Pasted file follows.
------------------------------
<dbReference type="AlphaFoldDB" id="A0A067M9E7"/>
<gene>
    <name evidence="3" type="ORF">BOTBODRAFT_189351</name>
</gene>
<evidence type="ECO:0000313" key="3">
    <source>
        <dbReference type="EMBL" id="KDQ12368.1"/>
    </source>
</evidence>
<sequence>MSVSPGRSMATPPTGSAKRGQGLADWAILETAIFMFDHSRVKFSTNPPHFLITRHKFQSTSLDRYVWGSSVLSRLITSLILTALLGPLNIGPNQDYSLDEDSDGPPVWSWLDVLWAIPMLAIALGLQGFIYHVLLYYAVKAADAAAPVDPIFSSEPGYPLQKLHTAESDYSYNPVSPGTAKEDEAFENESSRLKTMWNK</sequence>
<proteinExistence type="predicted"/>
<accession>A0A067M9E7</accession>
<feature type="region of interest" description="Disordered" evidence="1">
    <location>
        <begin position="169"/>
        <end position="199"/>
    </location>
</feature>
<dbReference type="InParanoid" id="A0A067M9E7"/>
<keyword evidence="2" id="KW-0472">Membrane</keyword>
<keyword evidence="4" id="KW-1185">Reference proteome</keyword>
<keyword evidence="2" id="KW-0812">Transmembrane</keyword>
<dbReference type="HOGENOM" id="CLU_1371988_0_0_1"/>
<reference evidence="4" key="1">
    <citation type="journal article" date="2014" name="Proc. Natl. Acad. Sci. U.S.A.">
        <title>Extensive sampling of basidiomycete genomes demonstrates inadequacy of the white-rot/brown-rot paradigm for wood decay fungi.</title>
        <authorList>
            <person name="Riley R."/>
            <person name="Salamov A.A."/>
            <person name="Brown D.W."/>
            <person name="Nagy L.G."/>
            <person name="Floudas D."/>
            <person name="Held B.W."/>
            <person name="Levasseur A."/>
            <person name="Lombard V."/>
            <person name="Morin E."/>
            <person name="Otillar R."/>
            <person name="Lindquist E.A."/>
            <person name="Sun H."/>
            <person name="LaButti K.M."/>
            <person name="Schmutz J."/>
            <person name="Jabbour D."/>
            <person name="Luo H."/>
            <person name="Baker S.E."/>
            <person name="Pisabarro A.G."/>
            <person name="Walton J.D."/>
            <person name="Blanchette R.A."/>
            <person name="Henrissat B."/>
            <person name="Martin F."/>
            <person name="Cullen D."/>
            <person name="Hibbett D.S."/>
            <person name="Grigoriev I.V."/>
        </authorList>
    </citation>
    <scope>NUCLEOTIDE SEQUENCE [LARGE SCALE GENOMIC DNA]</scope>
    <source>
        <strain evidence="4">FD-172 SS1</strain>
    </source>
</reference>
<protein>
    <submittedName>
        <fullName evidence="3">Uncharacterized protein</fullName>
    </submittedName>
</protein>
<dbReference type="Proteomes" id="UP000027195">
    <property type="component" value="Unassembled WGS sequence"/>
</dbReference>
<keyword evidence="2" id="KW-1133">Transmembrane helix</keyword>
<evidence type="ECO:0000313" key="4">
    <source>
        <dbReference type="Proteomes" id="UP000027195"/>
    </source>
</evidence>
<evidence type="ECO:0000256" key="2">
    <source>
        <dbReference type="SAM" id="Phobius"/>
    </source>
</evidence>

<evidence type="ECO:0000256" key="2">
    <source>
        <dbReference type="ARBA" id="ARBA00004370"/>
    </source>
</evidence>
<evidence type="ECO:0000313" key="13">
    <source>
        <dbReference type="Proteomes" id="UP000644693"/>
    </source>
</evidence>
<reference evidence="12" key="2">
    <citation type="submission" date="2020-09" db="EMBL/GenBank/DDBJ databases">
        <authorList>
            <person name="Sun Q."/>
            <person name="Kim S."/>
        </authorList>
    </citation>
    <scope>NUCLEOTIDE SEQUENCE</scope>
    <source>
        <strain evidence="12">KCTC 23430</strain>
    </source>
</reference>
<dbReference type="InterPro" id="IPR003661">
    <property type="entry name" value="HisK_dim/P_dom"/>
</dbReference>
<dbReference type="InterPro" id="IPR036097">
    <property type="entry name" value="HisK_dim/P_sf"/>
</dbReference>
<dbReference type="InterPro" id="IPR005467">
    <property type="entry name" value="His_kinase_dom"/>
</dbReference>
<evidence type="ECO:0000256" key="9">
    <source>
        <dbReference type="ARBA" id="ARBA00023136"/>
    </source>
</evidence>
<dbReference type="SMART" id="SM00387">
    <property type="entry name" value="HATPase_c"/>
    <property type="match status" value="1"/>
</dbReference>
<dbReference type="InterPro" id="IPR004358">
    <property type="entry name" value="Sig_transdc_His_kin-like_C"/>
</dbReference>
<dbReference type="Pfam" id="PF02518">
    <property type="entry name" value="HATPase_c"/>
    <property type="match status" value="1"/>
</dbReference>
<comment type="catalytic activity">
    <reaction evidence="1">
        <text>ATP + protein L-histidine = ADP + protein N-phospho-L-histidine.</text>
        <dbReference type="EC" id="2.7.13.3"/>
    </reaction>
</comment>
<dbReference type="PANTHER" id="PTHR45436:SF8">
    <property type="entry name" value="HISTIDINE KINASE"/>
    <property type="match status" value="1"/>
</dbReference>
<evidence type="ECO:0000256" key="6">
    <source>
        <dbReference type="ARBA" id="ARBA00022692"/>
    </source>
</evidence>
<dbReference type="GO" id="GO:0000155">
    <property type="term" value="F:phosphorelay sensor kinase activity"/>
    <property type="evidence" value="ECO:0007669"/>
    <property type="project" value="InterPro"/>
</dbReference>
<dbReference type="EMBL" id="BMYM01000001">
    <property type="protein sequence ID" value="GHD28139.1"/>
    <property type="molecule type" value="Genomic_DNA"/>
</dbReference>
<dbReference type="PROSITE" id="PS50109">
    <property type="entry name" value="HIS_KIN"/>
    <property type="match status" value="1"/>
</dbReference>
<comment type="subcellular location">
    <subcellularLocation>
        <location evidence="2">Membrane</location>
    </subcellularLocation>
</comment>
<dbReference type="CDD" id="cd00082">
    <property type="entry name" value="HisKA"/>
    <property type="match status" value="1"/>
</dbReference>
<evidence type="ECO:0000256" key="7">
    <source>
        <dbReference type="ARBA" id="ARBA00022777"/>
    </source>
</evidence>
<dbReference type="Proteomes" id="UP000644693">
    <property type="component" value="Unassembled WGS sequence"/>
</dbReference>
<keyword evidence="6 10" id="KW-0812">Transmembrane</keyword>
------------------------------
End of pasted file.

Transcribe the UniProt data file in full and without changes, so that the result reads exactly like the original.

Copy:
<dbReference type="AlphaFoldDB" id="A0A067M9E7"/>
<gene>
    <name evidence="3" type="ORF">BOTBODRAFT_189351</name>
</gene>
<evidence type="ECO:0000313" key="3">
    <source>
        <dbReference type="EMBL" id="KDQ12368.1"/>
    </source>
</evidence>
<sequence>MSVSPGRSMATPPTGSAKRGQGLADWAILETAIFMFDHSRVKFSTNPPHFLITRHKFQSTSLDRYVWGSSVLSRLITSLILTALLGPLNIGPNQDYSLDEDSDGPPVWSWLDVLWAIPMLAIALGLQGFIYHVLLYYAVKAADAAAPVDPIFSSEPGYPLQKLHTAESDYSYNPVSPGTAKEDEAFENESSRLKTMWNK</sequence>
<proteinExistence type="predicted"/>
<accession>A0A067M9E7</accession>
<feature type="region of interest" description="Disordered" evidence="1">
    <location>
        <begin position="169"/>
        <end position="199"/>
    </location>
</feature>
<dbReference type="InParanoid" id="A0A067M9E7"/>
<keyword evidence="2" id="KW-0472">Membrane</keyword>
<keyword evidence="4" id="KW-1185">Reference proteome</keyword>
<keyword evidence="2" id="KW-0812">Transmembrane</keyword>
<dbReference type="HOGENOM" id="CLU_1371988_0_0_1"/>
<reference evidence="4" key="1">
    <citation type="journal article" date="2014" name="Proc. Natl. Acad. Sci. U.S.A.">
        <title>Extensive sampling of basidiomycete genomes demonstrates inadequacy of the white-rot/brown-rot paradigm for wood decay fungi.</title>
        <authorList>
            <person name="Riley R."/>
            <person name="Salamov A.A."/>
            <person name="Brown D.W."/>
            <person name="Nagy L.G."/>
            <person name="Floudas D."/>
            <person name="Held B.W."/>
            <person name="Levasseur A."/>
            <person name="Lombard V."/>
            <person name="Morin E."/>
            <person name="Otillar R."/>
            <person name="Lindquist E.A."/>
            <person name="Sun H."/>
            <person name="LaButti K.M."/>
            <person name="Schmutz J."/>
            <person name="Jabbour D."/>
            <person name="Luo H."/>
            <person name="Baker S.E."/>
            <person name="Pisabarro A.G."/>
            <person name="Walton J.D."/>
            <person name="Blanchette R.A."/>
            <person name="Henrissat B."/>
            <person name="Martin F."/>
            <person name="Cullen D."/>
            <person name="Hibbett D.S."/>
            <person name="Grigoriev I.V."/>
        </authorList>
    </citation>
    <scope>NUCLEOTIDE SEQUENCE [LARGE SCALE GENOMIC DNA]</scope>
    <source>
        <strain evidence="4">FD-172 SS1</strain>
    </source>
</reference>
<protein>
    <submittedName>
        <fullName evidence="3">Uncharacterized protein</fullName>
    </submittedName>
</protein>
<dbReference type="Proteomes" id="UP000027195">
    <property type="component" value="Unassembled WGS sequence"/>
</dbReference>
<keyword evidence="2" id="KW-1133">Transmembrane helix</keyword>
<evidence type="ECO:0000313" key="4">
    <source>
        <dbReference type="Proteomes" id="UP000027195"/>
    </source>
</evidence>
<evidence type="ECO:0000256" key="2">
    <source>
        <dbReference type="SAM" id="Phobius"/>
    </source>
</evidence>

<evidence type="ECO:0000256" key="2">
    <source>
        <dbReference type="ARBA" id="ARBA00004370"/>
    </source>
</evidence>
<evidence type="ECO:0000313" key="13">
    <source>
        <dbReference type="Proteomes" id="UP000644693"/>
    </source>
</evidence>
<reference evidence="12" key="2">
    <citation type="submission" date="2020-09" db="EMBL/GenBank/DDBJ databases">
        <authorList>
            <person name="Sun Q."/>
            <person name="Kim S."/>
        </authorList>
    </citation>
    <scope>NUCLEOTIDE SEQUENCE</scope>
    <source>
        <strain evidence="12">KCTC 23430</strain>
    </source>
</reference>
<dbReference type="InterPro" id="IPR003661">
    <property type="entry name" value="HisK_dim/P_dom"/>
</dbReference>
<dbReference type="InterPro" id="IPR036097">
    <property type="entry name" value="HisK_dim/P_sf"/>
</dbReference>
<dbReference type="InterPro" id="IPR005467">
    <property type="entry name" value="His_kinase_dom"/>
</dbReference>
<evidence type="ECO:0000256" key="9">
    <source>
        <dbReference type="ARBA" id="ARBA00023136"/>
    </source>
</evidence>
<dbReference type="SMART" id="SM00387">
    <property type="entry name" value="HATPase_c"/>
    <property type="match status" value="1"/>
</dbReference>
<dbReference type="InterPro" id="IPR004358">
    <property type="entry name" value="Sig_transdc_His_kin-like_C"/>
</dbReference>
<dbReference type="Pfam" id="PF02518">
    <property type="entry name" value="HATPase_c"/>
    <property type="match status" value="1"/>
</dbReference>
<comment type="catalytic activity">
    <reaction evidence="1">
        <text>ATP + protein L-histidine = ADP + protein N-phospho-L-histidine.</text>
        <dbReference type="EC" id="2.7.13.3"/>
    </reaction>
</comment>
<dbReference type="PANTHER" id="PTHR45436:SF8">
    <property type="entry name" value="HISTIDINE KINASE"/>
    <property type="match status" value="1"/>
</dbReference>
<evidence type="ECO:0000256" key="6">
    <source>
        <dbReference type="ARBA" id="ARBA00022692"/>
    </source>
</evidence>
<dbReference type="GO" id="GO:0000155">
    <property type="term" value="F:phosphorelay sensor kinase activity"/>
    <property type="evidence" value="ECO:0007669"/>
    <property type="project" value="InterPro"/>
</dbReference>
<dbReference type="EMBL" id="BMYM01000001">
    <property type="protein sequence ID" value="GHD28139.1"/>
    <property type="molecule type" value="Genomic_DNA"/>
</dbReference>
<dbReference type="PROSITE" id="PS50109">
    <property type="entry name" value="HIS_KIN"/>
    <property type="match status" value="1"/>
</dbReference>
<comment type="subcellular location">
    <subcellularLocation>
        <location evidence="2">Membrane</location>
    </subcellularLocation>
</comment>
<dbReference type="CDD" id="cd00082">
    <property type="entry name" value="HisKA"/>
    <property type="match status" value="1"/>
</dbReference>
<evidence type="ECO:0000256" key="7">
    <source>
        <dbReference type="ARBA" id="ARBA00022777"/>
    </source>
</evidence>
<dbReference type="Proteomes" id="UP000644693">
    <property type="component" value="Unassembled WGS sequence"/>
</dbReference>
<keyword evidence="6 10" id="KW-0812">Transmembrane</keyword>